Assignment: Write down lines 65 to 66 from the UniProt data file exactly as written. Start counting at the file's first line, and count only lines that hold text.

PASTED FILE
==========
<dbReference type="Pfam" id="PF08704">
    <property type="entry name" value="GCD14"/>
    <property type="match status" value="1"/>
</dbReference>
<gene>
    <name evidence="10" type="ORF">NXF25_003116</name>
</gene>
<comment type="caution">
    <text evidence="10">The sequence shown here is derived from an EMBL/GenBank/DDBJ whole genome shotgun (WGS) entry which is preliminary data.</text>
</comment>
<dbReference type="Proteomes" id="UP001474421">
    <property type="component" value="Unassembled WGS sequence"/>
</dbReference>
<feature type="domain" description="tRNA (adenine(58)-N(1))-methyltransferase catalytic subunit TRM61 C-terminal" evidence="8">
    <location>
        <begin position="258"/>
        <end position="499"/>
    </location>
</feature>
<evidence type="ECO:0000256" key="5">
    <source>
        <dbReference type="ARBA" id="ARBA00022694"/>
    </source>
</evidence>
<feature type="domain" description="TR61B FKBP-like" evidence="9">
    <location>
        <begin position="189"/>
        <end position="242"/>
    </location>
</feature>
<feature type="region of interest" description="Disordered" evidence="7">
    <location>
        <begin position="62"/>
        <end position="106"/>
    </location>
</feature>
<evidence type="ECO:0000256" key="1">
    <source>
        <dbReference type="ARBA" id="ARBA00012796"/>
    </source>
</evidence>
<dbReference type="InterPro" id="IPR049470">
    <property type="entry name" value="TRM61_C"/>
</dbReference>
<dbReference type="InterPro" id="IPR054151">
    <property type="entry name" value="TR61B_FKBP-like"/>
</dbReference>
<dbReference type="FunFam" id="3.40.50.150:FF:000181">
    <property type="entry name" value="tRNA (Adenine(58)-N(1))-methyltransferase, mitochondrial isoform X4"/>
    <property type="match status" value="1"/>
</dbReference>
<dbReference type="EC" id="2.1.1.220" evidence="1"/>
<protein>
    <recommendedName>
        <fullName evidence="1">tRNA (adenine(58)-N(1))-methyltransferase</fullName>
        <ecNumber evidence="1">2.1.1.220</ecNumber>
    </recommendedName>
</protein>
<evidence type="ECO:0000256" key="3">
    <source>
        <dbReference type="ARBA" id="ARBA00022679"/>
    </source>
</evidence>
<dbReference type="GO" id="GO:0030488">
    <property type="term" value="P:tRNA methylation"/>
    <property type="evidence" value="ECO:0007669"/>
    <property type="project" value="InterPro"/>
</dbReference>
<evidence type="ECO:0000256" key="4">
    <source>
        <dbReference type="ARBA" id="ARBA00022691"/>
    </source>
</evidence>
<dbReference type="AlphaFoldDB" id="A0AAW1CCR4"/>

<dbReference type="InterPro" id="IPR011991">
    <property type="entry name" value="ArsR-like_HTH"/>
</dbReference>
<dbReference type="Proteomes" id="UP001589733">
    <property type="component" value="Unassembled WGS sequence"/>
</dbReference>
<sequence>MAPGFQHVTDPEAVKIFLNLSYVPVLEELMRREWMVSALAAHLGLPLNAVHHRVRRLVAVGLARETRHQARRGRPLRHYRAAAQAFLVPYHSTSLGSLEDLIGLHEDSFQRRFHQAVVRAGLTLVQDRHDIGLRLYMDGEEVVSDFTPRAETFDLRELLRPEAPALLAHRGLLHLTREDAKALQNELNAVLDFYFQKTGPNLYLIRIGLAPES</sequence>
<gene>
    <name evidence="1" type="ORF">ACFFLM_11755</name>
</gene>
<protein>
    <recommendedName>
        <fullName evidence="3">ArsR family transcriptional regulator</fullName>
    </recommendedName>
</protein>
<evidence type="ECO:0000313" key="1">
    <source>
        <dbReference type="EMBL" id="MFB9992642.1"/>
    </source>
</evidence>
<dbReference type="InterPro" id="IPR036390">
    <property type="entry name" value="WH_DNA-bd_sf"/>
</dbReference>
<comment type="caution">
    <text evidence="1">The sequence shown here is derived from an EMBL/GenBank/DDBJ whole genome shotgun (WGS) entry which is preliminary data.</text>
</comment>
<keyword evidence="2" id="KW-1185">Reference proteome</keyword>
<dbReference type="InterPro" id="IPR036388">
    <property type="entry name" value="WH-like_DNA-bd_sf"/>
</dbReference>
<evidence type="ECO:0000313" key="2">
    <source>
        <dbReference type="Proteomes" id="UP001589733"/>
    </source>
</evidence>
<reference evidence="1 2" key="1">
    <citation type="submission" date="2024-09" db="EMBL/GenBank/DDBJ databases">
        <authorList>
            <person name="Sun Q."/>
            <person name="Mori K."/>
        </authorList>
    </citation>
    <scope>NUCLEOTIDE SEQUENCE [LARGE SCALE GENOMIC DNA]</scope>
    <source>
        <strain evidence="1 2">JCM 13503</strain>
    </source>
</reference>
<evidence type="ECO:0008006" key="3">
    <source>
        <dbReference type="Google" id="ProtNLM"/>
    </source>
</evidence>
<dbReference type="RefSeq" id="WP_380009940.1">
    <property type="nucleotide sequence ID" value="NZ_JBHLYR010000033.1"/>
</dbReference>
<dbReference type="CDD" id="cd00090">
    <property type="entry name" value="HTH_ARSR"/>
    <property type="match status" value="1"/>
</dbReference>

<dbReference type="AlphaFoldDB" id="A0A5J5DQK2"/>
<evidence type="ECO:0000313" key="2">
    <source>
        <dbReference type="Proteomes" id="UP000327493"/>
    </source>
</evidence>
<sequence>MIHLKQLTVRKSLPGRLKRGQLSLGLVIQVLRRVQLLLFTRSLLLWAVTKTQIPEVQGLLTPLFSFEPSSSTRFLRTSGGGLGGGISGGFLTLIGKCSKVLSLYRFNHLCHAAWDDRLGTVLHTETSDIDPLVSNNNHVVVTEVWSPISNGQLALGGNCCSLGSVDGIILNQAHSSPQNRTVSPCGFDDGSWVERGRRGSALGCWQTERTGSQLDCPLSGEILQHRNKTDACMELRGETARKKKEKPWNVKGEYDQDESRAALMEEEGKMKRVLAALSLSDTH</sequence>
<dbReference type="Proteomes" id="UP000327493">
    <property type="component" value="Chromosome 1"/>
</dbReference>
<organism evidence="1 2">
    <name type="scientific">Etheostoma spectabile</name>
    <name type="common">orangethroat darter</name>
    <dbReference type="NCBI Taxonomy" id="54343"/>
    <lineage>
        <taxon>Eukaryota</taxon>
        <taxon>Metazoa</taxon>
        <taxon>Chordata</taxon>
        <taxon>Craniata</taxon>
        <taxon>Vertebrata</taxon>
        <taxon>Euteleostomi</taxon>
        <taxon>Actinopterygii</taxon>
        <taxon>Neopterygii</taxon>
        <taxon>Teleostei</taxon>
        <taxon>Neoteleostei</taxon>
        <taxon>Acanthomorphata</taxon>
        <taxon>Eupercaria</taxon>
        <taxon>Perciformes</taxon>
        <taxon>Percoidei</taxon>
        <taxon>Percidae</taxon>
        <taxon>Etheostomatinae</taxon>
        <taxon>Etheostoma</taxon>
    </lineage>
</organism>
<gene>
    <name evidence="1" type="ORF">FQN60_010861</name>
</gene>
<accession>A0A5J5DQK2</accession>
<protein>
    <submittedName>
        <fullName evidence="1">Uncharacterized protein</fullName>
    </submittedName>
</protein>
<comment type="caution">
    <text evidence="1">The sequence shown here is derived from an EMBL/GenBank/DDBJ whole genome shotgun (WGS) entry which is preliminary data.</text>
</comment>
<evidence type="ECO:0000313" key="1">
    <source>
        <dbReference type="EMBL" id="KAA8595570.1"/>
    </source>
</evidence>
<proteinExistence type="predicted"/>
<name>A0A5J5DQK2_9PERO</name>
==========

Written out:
    <property type="term" value="P:tRNA methylation"/>
    <property type="evidence" value="ECO:0007669"/>